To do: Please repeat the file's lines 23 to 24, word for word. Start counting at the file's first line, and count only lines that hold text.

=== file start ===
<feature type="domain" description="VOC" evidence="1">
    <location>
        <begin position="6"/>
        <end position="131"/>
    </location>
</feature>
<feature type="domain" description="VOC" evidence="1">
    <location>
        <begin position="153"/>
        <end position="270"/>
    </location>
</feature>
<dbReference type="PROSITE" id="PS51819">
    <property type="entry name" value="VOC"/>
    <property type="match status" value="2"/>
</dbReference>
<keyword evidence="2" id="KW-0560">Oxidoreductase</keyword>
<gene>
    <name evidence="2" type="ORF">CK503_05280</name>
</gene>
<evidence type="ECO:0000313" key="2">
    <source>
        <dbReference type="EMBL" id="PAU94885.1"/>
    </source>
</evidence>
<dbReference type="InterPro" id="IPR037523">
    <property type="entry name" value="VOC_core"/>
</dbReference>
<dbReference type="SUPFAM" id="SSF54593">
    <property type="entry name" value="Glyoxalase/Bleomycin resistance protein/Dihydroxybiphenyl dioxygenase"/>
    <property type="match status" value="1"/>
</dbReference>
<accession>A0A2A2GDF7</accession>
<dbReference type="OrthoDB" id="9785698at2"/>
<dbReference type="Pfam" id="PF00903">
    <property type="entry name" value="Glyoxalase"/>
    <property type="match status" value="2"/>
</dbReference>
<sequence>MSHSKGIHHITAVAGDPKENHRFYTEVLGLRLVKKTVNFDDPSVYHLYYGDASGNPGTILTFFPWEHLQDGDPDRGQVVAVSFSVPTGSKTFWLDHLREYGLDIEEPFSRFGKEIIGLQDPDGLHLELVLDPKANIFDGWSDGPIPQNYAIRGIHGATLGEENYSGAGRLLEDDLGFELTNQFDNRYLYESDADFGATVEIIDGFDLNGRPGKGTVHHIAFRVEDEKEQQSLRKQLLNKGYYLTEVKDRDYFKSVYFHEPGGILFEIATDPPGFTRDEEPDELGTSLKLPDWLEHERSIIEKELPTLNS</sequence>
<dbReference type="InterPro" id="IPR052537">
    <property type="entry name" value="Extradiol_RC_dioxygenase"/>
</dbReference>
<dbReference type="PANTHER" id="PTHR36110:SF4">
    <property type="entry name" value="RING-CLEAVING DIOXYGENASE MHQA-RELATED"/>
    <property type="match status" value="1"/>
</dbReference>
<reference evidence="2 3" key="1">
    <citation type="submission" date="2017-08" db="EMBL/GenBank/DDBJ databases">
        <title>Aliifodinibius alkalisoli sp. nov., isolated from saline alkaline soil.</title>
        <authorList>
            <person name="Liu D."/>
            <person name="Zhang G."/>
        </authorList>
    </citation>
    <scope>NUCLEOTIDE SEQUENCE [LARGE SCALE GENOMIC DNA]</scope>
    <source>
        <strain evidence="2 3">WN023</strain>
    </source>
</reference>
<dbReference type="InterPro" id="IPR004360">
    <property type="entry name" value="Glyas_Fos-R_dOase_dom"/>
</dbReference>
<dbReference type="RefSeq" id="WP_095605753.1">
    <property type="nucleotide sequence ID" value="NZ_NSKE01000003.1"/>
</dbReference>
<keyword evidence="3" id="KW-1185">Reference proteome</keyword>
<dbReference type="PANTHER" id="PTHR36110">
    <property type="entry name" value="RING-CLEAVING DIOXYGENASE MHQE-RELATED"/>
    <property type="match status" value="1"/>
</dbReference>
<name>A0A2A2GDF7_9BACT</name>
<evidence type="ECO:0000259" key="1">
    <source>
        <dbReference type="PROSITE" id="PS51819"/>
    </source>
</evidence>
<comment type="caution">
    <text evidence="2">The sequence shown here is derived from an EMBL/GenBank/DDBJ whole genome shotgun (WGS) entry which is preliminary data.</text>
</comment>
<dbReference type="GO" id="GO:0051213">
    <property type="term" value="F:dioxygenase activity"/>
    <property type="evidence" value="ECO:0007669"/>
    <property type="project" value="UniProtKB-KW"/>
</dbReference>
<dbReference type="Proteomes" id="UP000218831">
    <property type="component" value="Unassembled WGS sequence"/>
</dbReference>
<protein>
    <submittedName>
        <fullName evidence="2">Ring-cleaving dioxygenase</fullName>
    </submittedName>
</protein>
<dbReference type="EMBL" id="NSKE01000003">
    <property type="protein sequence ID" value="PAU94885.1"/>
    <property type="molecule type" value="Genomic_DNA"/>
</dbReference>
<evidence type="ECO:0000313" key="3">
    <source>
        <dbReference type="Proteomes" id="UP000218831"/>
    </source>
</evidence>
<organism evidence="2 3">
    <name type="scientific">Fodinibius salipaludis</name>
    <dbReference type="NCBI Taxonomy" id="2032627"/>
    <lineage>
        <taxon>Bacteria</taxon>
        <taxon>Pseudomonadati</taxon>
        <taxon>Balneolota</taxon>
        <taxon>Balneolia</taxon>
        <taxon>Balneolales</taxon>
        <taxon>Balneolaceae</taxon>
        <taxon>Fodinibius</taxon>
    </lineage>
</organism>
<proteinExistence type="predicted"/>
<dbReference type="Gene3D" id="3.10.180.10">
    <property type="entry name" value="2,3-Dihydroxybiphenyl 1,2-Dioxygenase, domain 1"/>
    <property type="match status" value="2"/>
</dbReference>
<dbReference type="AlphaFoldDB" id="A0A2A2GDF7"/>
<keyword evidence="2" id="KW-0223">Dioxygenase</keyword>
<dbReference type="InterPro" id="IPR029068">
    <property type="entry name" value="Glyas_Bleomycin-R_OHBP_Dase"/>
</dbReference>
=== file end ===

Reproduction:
        <dbReference type="EMBL" id="PAU94885.1"/>
    </source>